NYT Discussion: Mubarak’s Role and Mideast Peace: Anxiety and Skepticism

Mubarak’s Role and Mideast Peace

What does the crisis in Egypt mean for the Israeli-Palestinian peace process?

Mubarak’s Role and Mideast Peace

Introduction

Netanyahu and MubarakReuters Prime Minister Benjamin Netanyahu of Israel, left, and President Hosni Mubarak at a meeting in Sharm El Sheikh, Egypt, on Jan. 6.

The uprising in Egypt has created turmoil for Israeli and Palestinian leaders, who have their own complicated relationships with the Mubarak regime.

For Prime Minister Benjamin Netanyahu of Israel, President Hosni Mubarak has been his strongest ally in the region. At the same time, Mr. Mubarak has been a firm ally of the Palestinian Authority and a staunch supporter of the stalled Israeli-Palestinian peace process. Egypt has also tried to broker reconciliation talks (so far, unsuccessfully) between Fatah, the party governing the West Bank, and Hamas, which controls Gaza.

What does the crisis in Egypt mean for the Israeli-Palestinian negotiations? How crucial is Mr. Mubarak to dialogue between Israel and its neighbors? Will change in the Egyptian regime make progress in Mideast peace talks even less likely?

Read the Discussion »

Anxiety and Skepticism

By Gil Troy, New York Times, 2-1-11

Gil Troy is professor of history at McGill University and a Shalom Hartman Research Fellow in Jerusalem.

Egypt’s uprising has already undermined most Israelis’ sense of security and their willingness to take risks for peace with the Palestinians. Israelis now worry about the biggest risk they ever took for peace: the withdrawal from Sinai in 1982.

Many Israelis wish they could support this popular move against Mubarak, but bitter experience has taught them to be skeptical.

A radical Egypt downgrading or abrogating its peace treaty with Israel would top the litany of failed peace-making attempts and reinforce the argument of right-wing skeptics against trading land for peace with the Palestinians. Moreover, a hostile Egypt would reinforce the sense of betrayal so many Israelis have felt since 2000, as the failure of the Oslo peace process triggered a wave of Palestinian terror, the withdrawal from Lebanon boosted Hezbollah, and disengagement from Gaza brought Hamas to power.

Israelis have longed for greater intimacy with the Egyptian people, always speaking of “peace with Egypt” not with Mubarak. Yet this “cold peace” has been government to government not people to people. Israelis have accepted the limits, given their alternatives.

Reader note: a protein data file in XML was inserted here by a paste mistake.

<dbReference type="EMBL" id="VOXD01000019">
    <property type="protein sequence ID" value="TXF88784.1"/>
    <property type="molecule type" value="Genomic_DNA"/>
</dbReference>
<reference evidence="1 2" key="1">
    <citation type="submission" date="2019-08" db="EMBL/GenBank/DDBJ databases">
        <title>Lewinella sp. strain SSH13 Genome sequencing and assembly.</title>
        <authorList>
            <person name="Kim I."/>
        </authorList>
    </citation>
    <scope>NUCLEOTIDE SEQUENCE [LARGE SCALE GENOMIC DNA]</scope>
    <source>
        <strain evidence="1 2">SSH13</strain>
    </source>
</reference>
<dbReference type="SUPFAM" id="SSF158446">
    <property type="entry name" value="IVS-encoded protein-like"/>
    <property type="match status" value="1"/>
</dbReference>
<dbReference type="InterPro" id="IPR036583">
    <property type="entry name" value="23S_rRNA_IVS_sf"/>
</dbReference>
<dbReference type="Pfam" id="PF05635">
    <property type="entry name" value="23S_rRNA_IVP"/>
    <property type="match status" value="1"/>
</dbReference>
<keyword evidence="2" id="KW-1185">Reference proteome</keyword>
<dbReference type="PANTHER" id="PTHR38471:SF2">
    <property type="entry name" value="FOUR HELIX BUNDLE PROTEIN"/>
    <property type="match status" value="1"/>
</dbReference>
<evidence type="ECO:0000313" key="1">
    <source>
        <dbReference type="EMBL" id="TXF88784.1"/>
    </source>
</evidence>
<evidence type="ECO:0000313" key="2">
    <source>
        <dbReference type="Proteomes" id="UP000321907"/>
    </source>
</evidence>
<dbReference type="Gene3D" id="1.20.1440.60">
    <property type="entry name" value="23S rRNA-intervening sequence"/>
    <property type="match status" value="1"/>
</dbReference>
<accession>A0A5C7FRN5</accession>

Mubarak’s Egypt has served as an important counterweight to Ahmadinejad’s Iran. The recent Wikileaks documents suggested some of the benefits Israel enjoyed from its alliance with Mubarak, including diplomatic support, intelligence sharing and military cooperation. Most important have been decades of non-belligerency. With the loss of that sense of security on its southern border, Israelis will be much more reluctant to cede control of their eastern border to an independent Palestine.

This week’s hysterical headlines in the Israeli press about the potential loss of Egypt, the dip in Tel Aviv stocks, the debate about whether President Obama can be trusted to support American allies, all suggest that Israel’s strategic doctrine is being hastily rewritten.

The prospects of peace become even more unlikely if Egypt turns Islamist. Israel’s safest border will suddenly look menacing. Hamas will look stronger in Gaza with an Islamist Egyptian regime not even pretending to try to stop the flow of arms. The Palestinian Authority in the West Bank will look like a less viable peace partner with fundamentalism ascendant, and any pro-peace or pro-Western Palestinians demonized as collaborators. Moreover, Israeli policymakers will feel caught, doubting Mahmoud Abbas as another unelected autocrat while fearing the popular Palestinian street more than ever.

Israelis find themselves once again in dissonance with the international community. Many Israelis wish they could wholeheartedly support this popular move against an aging dictator. But the bitter experience of the last ten years suggests that skepticism is in order.

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Why did 400 rabbis attack Fox News’ Glenn Beck and defend George Soros?

By Gil Troy, Jerusalem Post, 2-1-11

American Jewry faces many crises. Jewish education is increasing in cost while often losing relevance, appeal, and popularity. In the Orthodox world, an obsession with petty, pedantic ritualism often obscures larger compelling ethical concerns while tolerating an untrammeled materialism. Among the non-Orthodox, the lures of leisure blot out a commitment to community, tradition, modesty, Jewish learning and Jewish living. Every year thousands of Jews drift away from Judaism, apathetic, lazy, bored. Beyond the Jewish world’s dwindling synagogues, dying organizations, declining schools, and decaying communities, Israel is enduring a vicious assault so systematic that many Jews internalize it, assuming Israel must be guilty of at least some of the many crimes people attribute to it. But, never fear. Amid this trouble, 400 American rabbis united, and spent $100,000 taking their stand – against Fox News and Glenn Beck, while defending George Soros.